Cynthia Nixon’s gubernatorial bid has taken the country by storm. Which means we can look forward to an embarrassment of hot take riches. The Washington Post isn’t wasting any time:

Yeah … about that:

She is indeed.

To be fair, Jennifer Keishin Armstrong, the author of the piece, does acknowledge that Nixon is married … but she seems to also kinda think that Nixon is actually her “Sex and the City” alter-ego Miranda:

With a record number of women running for office in the wake of Hillary Clinton’s 2016 presidential loss, it feels right that TV’s patron saint of liberated, modern women would be among them. Even so, as a candidate, Nixon is a threat to the status quo, as much as her character was back in 1998. Her character was a sarcastic, feminist, successful lawyer who wasn’t interested in finding a man to marry. Nixon herself is a longtime education and marriage-equality activist who is married to a woman (and fellow activist) and has a degree from Barnard. Much has been and will continue to be made of her celebrity status as a somehow disqualifying trait. (Never mind governors Reagan and Schwarzenegger.) But it’s clear that a vote for her is not a vote for the patriarchy.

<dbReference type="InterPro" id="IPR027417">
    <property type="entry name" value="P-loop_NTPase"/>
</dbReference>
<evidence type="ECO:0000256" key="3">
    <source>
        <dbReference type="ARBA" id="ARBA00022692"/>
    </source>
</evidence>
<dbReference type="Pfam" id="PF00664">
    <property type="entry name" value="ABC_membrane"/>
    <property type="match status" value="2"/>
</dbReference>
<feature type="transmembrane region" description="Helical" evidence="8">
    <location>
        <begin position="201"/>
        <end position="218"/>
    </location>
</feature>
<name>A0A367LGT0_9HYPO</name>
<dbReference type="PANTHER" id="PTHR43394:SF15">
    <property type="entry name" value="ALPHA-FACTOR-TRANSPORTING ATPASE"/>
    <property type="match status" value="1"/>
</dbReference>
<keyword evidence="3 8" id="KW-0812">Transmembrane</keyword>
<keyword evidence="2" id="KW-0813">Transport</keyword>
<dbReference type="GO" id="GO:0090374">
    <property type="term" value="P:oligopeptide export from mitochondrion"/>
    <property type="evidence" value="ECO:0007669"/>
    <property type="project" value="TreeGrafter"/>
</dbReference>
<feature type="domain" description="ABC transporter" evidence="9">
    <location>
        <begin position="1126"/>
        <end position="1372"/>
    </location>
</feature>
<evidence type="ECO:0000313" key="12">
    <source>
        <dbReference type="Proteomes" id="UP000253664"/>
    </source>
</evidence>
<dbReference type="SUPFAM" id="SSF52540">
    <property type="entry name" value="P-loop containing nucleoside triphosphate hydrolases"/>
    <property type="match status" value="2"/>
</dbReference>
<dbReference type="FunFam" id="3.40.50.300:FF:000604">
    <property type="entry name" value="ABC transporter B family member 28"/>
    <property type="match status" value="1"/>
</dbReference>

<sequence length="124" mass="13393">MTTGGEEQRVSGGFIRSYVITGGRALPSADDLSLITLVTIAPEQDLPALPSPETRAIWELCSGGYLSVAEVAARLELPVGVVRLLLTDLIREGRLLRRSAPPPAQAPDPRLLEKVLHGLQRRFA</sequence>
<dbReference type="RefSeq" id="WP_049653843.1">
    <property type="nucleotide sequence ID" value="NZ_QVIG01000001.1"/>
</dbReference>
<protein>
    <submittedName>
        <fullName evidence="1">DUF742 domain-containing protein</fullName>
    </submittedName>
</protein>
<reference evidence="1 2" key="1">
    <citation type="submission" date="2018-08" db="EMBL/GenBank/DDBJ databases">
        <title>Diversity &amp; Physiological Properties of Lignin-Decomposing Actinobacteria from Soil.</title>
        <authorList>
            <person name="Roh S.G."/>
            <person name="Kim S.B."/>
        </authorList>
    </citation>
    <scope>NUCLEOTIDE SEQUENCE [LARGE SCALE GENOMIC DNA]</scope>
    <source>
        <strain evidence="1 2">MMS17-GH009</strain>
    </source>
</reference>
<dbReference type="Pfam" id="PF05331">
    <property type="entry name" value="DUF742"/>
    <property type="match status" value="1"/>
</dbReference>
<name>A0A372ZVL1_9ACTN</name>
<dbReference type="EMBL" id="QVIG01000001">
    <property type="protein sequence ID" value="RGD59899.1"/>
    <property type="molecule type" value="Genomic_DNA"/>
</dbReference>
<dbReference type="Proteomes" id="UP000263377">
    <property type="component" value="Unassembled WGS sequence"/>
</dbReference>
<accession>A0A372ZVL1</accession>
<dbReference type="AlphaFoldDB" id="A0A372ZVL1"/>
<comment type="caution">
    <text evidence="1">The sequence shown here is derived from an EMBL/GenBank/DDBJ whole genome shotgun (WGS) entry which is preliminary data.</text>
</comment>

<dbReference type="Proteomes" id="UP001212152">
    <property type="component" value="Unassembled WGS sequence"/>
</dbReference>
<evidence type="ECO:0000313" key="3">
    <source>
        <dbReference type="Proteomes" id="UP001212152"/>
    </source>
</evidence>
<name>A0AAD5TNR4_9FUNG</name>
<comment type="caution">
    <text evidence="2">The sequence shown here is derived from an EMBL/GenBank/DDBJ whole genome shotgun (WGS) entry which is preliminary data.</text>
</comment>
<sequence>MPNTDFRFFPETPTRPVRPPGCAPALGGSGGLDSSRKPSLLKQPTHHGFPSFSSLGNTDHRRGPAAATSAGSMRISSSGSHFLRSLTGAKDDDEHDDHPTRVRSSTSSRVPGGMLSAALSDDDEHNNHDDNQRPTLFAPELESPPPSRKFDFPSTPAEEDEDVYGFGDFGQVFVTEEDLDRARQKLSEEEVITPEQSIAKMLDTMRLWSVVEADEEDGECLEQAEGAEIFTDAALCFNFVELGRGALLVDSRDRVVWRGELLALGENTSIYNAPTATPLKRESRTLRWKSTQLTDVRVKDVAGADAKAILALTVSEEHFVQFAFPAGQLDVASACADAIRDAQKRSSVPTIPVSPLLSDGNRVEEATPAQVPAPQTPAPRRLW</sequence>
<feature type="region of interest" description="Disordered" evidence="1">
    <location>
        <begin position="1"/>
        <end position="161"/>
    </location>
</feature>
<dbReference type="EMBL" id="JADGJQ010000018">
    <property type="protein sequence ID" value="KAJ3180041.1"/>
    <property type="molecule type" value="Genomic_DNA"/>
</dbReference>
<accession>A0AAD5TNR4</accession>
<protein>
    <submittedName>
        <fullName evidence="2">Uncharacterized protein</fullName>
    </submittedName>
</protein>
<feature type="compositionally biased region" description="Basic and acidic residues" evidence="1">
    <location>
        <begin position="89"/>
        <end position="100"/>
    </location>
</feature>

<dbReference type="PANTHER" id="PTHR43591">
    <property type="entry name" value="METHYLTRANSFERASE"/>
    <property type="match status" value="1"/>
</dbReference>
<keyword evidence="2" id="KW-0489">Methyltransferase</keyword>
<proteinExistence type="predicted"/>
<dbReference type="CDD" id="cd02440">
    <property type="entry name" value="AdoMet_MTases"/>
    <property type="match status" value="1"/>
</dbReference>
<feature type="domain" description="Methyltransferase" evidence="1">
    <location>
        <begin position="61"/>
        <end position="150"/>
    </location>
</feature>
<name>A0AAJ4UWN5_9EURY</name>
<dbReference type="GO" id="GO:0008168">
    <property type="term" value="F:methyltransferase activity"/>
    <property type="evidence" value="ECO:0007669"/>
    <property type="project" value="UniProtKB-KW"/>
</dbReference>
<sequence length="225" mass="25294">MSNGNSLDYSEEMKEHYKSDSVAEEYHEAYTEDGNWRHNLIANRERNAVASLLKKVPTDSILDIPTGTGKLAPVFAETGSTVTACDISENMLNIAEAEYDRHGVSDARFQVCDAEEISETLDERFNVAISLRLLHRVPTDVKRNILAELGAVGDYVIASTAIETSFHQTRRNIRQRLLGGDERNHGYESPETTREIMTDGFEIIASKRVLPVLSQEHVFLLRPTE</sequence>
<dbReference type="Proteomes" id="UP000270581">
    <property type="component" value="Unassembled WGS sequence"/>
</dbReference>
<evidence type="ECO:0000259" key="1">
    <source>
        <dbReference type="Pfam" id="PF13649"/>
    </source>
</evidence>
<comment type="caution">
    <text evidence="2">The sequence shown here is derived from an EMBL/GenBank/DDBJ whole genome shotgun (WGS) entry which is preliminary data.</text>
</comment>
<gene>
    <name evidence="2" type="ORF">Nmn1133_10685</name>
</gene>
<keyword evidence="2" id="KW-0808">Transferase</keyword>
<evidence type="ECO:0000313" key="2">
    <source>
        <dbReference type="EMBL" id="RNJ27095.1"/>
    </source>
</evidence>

Her candidacy also demonstrates that women have come a long way since the time when a show about smart, independent women like “Sex and the City” routinely defanged itself politically to maintain its mainstream appeal. As its most egregious example, please see the scene in which the women “discuss politics” because Carrie is dating a local politician played by John Slattery. Carrie unapologetically reveals she isn’t registered to vote, and Samantha offers what passes for political insight: “The country runs better with a good-looking man in the White House. I mean, look at what happened to Nixon. No one wanted to f–k him, so he f–ked everyone.” No relation, of course, to our Cynthia Nixon.

Single women are still largely absent from politics, where a spouse is nearly a prerequisite for candidacy. And Nixon won’t change that. But her symbolism in the world of single women brings them a little closer into the fold. The more she’s taken seriously as a candidate, the more that will indicate that ambition, fun and politics can coexist without canceling each other out.

It’s pretty terrible.



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